44. Poker tournament: Whether casual or formal, hosting a poker tournament for a night can be a creative and exciting way to raise money for your charity. You could even expand this into an entire “Casino Night” fundraiser, if you have the overhead. (Just make sure you follow your state’s gambling laws!)

45. Garage sale: Need to get rid of a few things around the house? Whether it’s spring cleaning or just an annual cleanup, having a garage sale a fun way for your charity to earn money while jettisoning various items. Have supporters bring in unwanted goods to sell, and open the sale up to the community as well – you could raise even more money and make even stronger connections.

46. Teddy Bear Picnic: Here’s one for the young and the young at heart – a picnic that raises money through entry fees and specially made baskets of food, with the caveat that attendees get to bring a favorite stuffed animal. You could also make it a tea party of sorts with different baked goods for sale. Be sure to set up a little photo booth for extra adorable pictures!

47. Track & field day: Track and field can be about more than just fitness. Competing individuals can form teams and ask friends and family to sponsor them online. Track and field days are also a great opportunity to fundraise from spectators and families. Try adding a bake sale, a lemonade stand, or hold a 50/50 raffle in-between different activities.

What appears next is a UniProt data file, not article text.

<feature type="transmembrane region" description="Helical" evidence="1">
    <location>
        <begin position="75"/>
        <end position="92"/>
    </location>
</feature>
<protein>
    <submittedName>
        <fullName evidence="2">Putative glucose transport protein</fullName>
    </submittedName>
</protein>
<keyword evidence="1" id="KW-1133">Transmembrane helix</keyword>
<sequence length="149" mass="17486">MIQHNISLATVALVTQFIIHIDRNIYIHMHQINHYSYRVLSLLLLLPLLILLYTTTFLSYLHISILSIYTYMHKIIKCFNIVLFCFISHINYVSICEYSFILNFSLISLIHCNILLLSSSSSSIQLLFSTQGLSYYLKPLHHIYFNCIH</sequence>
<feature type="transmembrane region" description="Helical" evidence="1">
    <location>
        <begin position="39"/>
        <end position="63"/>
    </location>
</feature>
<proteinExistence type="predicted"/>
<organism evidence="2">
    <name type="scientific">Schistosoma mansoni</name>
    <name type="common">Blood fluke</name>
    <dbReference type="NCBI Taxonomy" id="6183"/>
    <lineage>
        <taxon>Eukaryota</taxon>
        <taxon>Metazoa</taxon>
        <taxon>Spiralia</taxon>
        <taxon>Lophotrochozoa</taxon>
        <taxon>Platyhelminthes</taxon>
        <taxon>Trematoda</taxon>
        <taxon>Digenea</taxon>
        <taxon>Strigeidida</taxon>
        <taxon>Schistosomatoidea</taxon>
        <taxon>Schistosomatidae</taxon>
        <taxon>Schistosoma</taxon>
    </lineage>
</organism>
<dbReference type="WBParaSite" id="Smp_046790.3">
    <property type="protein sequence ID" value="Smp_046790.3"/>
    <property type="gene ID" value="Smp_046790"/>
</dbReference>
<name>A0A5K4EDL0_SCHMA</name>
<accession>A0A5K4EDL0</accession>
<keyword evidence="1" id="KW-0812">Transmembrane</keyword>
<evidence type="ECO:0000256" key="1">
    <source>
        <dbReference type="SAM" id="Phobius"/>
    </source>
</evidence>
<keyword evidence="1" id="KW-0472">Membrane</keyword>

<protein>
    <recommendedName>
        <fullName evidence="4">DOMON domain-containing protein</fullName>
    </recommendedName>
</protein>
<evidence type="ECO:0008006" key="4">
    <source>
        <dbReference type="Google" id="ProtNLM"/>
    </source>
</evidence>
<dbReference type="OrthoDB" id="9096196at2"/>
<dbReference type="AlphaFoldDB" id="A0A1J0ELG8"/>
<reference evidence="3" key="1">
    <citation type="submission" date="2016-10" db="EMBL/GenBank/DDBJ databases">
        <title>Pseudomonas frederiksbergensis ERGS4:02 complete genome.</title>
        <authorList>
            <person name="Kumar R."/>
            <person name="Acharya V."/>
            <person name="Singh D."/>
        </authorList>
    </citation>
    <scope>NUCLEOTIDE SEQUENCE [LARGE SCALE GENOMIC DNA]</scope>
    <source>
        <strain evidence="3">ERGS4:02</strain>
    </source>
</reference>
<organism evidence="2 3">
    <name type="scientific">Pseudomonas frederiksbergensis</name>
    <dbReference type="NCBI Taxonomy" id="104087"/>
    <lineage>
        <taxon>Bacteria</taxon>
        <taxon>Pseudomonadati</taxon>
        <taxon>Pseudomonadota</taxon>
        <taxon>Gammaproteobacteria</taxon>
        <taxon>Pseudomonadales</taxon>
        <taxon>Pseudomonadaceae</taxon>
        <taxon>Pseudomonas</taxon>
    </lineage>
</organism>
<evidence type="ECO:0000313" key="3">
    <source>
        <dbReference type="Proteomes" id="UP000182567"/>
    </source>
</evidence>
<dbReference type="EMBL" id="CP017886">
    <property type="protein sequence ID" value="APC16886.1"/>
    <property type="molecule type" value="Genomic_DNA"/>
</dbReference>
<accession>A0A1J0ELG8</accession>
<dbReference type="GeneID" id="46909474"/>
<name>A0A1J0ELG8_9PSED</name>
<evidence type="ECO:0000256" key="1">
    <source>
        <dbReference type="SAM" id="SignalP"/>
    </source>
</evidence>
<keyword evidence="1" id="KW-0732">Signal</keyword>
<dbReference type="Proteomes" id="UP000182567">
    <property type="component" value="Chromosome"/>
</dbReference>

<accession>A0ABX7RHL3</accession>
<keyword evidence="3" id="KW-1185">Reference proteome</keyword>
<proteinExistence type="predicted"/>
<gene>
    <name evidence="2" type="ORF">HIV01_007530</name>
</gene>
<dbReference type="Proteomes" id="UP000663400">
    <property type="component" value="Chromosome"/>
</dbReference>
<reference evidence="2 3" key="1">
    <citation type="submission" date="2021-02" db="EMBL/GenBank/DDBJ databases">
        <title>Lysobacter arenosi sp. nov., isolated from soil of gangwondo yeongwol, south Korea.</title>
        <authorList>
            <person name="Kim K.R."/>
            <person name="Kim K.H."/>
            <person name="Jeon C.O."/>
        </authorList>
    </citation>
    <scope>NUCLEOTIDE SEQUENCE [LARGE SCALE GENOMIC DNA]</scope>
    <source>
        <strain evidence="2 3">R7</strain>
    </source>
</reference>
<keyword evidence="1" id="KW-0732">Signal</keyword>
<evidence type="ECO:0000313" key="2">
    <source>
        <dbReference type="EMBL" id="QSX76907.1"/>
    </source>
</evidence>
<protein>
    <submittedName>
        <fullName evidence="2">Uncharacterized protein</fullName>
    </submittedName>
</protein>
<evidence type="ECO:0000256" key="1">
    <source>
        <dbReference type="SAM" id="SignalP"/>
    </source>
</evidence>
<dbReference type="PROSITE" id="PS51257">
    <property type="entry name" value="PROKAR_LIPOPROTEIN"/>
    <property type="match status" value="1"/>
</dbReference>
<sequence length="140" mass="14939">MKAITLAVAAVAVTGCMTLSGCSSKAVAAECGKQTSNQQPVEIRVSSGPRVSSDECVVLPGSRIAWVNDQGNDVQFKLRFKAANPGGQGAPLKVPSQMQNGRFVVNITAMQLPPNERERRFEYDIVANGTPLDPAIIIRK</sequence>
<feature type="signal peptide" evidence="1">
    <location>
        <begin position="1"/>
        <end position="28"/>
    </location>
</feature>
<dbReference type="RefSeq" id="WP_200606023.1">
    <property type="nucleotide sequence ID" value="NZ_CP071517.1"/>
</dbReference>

48. Fashion show: Any gym or field can be turned into a fantastic runway with a little bit of creative effort. Sell tickets for friends and family to come see participants (perhaps members of your staff?) model your supporters’ creations. You may even want to consider auctioning various fashion items off after the event is done!

49. Oscars watching night: It’s the glitziest night of the year in Hollywood, so bring some of that Tinseltown flavor to your supporters with an Oscars viewing party. Raise money by charging an entrance fee and selling typical (or maybe not so typical) movie snacks to eat while watching. Formal dress code should be required, or pick a specific movie theme to dress up as!

50. Jello wrestling: Ready to get down and dirty in the name of charity? Setting up a Jello wrestling match – where participants compete in a slippery pool of Jello, or sometimes pudding – is a squishy and delightful way to raise money for a worthy cause. Get participants to find supporters, and sell tickets for people to attend!

51. Personal fitness challenge: It doesn’t have to be The Biggest Loser – you can challenge your supporters to gather pledges to help them reach their fitness goal. Whether it’s getting in shape, dedicating themselves to lifting a personal best in weight, or simply challenging themselves to be more active, it’s a goal that can easily raise money for a worthy cause. And it’s even easier when participants sign up on FirstGiving.com to create pages to collect donations for a favorite cause!

52. Battle of the bands: Perfect for offices or schools, this event involves people with musical prowess (or none whatsoever) getting together to put on a concert for the community (or just their own colleagues!). Charge admission to attend the show, and potentially work in a separate fundraiser (such as a canned food drive or a charity raffle).

No matter which of these ideas you choose, you’re bound to have a creative and fun fundraising event that helps make connections between people and creates a stronger community.

Feeling inspired and want to get started right away? You can create your own peer-to-peer event on FirstGiving.com in less than 30 minutes! Learn how now.